I didn't worry about it and, in fact, I went to that same online community and did a little online happy-dance and bragged that Baby had resumed a vertex position.  If I'd only known...Toward the end of my 37th week of pregnancy, May 5, 2008, I went in for my weekly appointment with my midwives at a large hospital in Minneapolis.  She laid hands on me and got a strange look on her face and said something about breech presentation.  She left the room and returned with a portable ultrasound machine.  I held my breath as the midwife spread the lovely goop on my belly.  BAM!  There was a little head pushing into my ribcage where there was supposed to be an ass.  I was not amused.  My midwife was going to schedule an external cephalic version (ECV) but by the time we were finished with my appointment, the scheduling office was closed.  She spent a lot of time with me showing me various positions to get in to to coax Baby to turn and gave me other tips as well; much along the same lines as what can be found on the Spinning Babies website.  She also made an appointment for me to have a moxibustion session later that week.  Moxibustion is a traditional Chinese medical practice that involves the burning of herbs to stimulate acupuncture points.  In pregnancy, the herbs are burned near the pinkie toe on the woman's foot.  When I finally did get in to have a session, it was just for the woman to show me how to do it myself at home.  I went to my mother's house and had her do it for me and it was quite surreal.  It certainly did get Baby moving around a whole lot but all that movement was a whole lot of nothing and Baby still remained breech.  The session did make for a neat video to add to the story!  I swear, it was like something out of the "Aliens" movie!  I wasn't able to get the supplies needed for the moxibustion until what turned out to be 2 days before I gave birth.  The session had been scheduled for the middle of my 38th week of pregnancy but the night before I was supposed to go in, I got a call from my surgeon's office saying a surgery I'd previously been turned down for due to my late stage of pregnancy, was back on.  So the moxibustion was canceled and instead I spent the better part of the day on an operating table getting my right hand sliced open for the second time during my pregnancy in order to repair a tendon injury.  Because of this surgery, I was unable to do the water therapy I'd wanted to try to get Baby to turn.  I did go to the pool on Mother's Day (I even got in for free!) but I had a splint on my hand and could not go underwater so it was all but pointless, at least from the point of view of someone attempting to get a breech baby to turn.

I had 2 versions performed during the last week and a half of my pregnancy.  The first one was at the hospital.  I went in early in the morning and was placed in a triage area of the maternity ward surrounded by other women in various stages of pregnancy.  I laid in the bed hooked up to an IV for fluids and a fetal heart rate monitor for about an hour and a half before they brought me into the ultrasound room with the OB who attempted the version.  The lights were kept low as a technician stood by and checked periodically with the goop-covered transducer to see if any progress was being made on Baby's position.  Let me tell you, if you think having a human kicking its way around in your uterus is a strange feeling, try having someone on the outside attempt to get that tiny human to move in a direction it does NOT want to go.  I walked around for days afterward feeling as though I'd been punched repeatedly in the stomach.  I left that day feeling sad and defeated.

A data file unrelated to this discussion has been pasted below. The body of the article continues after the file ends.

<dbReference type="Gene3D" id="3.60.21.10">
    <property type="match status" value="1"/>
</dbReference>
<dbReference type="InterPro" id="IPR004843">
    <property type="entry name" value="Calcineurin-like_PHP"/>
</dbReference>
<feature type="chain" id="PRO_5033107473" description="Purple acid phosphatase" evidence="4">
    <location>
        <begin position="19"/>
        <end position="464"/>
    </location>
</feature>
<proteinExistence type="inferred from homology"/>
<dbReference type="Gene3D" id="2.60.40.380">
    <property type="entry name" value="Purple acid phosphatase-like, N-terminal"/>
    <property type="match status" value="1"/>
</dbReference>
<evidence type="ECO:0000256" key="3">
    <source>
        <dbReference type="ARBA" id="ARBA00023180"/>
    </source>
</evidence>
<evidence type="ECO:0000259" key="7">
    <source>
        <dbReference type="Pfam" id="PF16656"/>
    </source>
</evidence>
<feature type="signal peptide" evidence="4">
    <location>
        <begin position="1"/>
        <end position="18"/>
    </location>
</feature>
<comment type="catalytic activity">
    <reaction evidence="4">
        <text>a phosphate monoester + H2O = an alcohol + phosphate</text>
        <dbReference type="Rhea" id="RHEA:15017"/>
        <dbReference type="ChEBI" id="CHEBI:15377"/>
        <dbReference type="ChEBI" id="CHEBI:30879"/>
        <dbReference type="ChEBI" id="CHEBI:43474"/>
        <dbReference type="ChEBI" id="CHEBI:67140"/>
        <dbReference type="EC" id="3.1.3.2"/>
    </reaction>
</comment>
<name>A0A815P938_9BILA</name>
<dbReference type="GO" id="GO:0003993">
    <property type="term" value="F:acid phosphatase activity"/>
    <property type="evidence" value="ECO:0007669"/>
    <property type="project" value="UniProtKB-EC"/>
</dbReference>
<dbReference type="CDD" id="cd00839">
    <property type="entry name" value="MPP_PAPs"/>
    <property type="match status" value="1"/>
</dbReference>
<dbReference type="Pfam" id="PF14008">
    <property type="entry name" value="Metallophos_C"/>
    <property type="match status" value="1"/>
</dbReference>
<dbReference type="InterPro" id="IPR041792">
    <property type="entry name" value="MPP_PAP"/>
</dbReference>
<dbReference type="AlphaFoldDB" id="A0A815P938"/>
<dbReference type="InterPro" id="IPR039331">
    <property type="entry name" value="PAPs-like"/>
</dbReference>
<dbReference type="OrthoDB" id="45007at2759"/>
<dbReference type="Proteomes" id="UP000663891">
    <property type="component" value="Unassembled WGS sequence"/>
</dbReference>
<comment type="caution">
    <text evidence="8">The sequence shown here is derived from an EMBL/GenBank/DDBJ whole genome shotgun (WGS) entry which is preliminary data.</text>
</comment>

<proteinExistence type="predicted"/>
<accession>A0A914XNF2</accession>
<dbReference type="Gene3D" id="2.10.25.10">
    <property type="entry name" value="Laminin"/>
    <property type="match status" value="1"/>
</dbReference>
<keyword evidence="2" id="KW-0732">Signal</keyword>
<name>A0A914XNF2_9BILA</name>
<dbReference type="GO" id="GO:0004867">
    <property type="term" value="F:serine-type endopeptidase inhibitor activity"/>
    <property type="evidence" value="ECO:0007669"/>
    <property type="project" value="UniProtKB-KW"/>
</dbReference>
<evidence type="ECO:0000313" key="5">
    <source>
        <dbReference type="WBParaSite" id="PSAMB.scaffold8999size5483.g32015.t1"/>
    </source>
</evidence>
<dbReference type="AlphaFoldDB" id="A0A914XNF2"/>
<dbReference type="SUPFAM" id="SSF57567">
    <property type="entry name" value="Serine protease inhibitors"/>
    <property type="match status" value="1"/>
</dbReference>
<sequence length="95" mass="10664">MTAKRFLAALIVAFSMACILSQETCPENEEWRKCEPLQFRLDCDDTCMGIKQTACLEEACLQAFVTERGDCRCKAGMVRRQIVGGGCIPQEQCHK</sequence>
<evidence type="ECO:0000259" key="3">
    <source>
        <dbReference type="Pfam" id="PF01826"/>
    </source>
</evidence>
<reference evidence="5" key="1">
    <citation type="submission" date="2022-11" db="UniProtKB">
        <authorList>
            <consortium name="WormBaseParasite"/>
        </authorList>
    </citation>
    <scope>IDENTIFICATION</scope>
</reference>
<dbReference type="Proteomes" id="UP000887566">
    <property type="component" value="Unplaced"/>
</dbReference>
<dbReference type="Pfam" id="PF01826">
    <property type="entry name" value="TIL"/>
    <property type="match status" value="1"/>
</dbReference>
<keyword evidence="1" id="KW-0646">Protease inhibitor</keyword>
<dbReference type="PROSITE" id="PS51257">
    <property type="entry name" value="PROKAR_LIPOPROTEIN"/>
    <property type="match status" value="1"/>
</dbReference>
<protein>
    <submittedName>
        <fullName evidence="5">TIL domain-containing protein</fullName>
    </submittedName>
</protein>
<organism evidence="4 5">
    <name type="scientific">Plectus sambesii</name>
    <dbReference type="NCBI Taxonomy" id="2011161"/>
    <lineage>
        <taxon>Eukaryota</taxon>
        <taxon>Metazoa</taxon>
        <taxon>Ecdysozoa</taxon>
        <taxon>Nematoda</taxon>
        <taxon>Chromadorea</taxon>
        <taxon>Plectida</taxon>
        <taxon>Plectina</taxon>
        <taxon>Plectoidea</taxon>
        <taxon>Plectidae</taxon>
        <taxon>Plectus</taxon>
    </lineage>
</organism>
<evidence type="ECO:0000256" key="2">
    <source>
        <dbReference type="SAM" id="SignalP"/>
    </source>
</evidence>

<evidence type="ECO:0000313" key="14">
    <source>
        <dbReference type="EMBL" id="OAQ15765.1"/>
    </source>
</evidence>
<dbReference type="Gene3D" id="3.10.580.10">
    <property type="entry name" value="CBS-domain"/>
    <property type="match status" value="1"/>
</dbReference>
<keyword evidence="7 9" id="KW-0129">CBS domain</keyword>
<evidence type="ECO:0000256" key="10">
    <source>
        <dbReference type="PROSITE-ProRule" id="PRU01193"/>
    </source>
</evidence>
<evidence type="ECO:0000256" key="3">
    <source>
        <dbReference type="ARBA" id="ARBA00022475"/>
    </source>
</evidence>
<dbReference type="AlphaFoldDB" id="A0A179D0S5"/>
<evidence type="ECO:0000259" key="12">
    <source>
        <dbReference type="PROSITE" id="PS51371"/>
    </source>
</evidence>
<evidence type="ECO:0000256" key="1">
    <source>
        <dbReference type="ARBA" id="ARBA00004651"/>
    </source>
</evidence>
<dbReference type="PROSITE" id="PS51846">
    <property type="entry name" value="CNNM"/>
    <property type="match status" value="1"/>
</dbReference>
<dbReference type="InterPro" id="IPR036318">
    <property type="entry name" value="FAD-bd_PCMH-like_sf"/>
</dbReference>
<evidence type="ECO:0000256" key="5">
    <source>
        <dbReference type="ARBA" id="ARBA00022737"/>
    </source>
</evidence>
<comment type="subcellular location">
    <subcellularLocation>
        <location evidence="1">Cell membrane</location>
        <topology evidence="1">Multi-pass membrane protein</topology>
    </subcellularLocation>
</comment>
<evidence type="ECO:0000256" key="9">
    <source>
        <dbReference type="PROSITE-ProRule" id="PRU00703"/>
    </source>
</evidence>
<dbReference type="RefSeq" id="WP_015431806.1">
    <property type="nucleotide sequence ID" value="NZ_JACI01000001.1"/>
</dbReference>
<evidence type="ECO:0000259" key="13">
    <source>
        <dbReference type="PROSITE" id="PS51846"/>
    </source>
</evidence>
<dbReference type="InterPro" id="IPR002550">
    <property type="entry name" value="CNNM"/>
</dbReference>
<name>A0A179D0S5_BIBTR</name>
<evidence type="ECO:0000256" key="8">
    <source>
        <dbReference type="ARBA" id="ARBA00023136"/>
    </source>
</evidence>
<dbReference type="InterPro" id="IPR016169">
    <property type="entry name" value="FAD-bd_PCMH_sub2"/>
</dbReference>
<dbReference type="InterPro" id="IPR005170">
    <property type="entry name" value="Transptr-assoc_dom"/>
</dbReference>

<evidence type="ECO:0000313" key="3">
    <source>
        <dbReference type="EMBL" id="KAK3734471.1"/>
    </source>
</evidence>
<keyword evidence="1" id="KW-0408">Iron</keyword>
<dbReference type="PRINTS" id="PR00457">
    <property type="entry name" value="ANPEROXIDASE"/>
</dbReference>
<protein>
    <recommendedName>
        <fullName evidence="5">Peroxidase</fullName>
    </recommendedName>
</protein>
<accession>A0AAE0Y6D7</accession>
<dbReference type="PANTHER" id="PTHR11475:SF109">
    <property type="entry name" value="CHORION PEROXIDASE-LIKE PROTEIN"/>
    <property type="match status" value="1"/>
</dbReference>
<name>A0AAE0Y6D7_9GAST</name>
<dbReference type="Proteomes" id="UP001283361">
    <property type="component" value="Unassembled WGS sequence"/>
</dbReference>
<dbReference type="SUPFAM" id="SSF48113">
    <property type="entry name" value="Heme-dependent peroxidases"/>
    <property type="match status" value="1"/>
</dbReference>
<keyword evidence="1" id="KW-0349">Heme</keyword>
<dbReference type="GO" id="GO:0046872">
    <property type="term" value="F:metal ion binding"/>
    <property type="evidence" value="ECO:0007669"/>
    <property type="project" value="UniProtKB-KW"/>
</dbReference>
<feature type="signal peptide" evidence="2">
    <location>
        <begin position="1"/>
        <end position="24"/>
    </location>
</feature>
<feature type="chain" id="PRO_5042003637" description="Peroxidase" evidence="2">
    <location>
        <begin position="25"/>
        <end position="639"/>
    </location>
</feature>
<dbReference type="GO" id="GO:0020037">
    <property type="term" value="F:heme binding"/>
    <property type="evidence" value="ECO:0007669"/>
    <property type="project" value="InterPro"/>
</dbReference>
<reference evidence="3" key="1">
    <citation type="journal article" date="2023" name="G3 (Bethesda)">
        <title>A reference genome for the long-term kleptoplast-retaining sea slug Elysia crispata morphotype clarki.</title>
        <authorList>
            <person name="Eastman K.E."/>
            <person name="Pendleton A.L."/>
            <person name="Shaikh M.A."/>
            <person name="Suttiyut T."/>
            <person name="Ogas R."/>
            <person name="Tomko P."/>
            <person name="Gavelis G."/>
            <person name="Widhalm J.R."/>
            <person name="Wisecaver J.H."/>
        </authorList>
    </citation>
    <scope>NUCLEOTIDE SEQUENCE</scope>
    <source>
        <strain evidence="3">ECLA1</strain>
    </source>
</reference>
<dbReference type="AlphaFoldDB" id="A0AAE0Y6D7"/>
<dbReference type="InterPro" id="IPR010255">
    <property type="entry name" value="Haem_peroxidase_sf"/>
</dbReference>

That weekend I networked in a way I never had before.  I called my aunt who gave me the number to my other aunt who gave me the number to a home birth midwife that she had met through some group or other.  I called the midwife and left a voicemail, practically in tears, and let her know of my situation.  She called me back the next day and we talked some things over.  She said that she would gladly have me come to her house and she would make another attempt at a version.   It was a Monday morning when my boyfriend and I drove to her home in St. Paul.  I ran into a friend of mine in the lobby of her building and he got a kick out of my story behind being there in his building!  The midwife buzzed us in and when we walked into her apartment, I felt very welcomed.  Her kids were running around playing and were very respectful of the fact that Mommy was with a client.  They just kind of played off to the side while the midwife and her assistant laid hands on me while I was laying on a mat on her carpet.  She was very gentle and despite still feeling bruised from the hospital's attempted ECV, I didn't feel any pain.  The assistant listened with the fetoscope while the midwife worked.  She must have had her hands on me for 10-15 minutes before she finally gave up and let me know that this baby was wasn't going to turn.  She told me she was not going to charge me anything for the attempt, which was a welcomed silver lining amidst a sea of mucky grey.

She then offered to attend my birth at home.  The thought hadn't occurred to me, though I had been told that was about the only way to accomplish a vaginal breech delivery.  If I knew then what I know now, I would have jumped at the chance.  To be honest, that little voice in my head told me to have my birth with her and I really did want to despite knowing virtually nothing about home birth, especially considering my first birth was a stereotypical hospital birth with an epidural and a midwife I'd never before laid eyes on.  But I really knew I could trust this midwife.  However, after discussing it with my boyfriend and my mother (I'd be giving birth at her house if that's the route we took), they were not comfortable with the idea therefore the midwife was not comfortable since they were my support persons.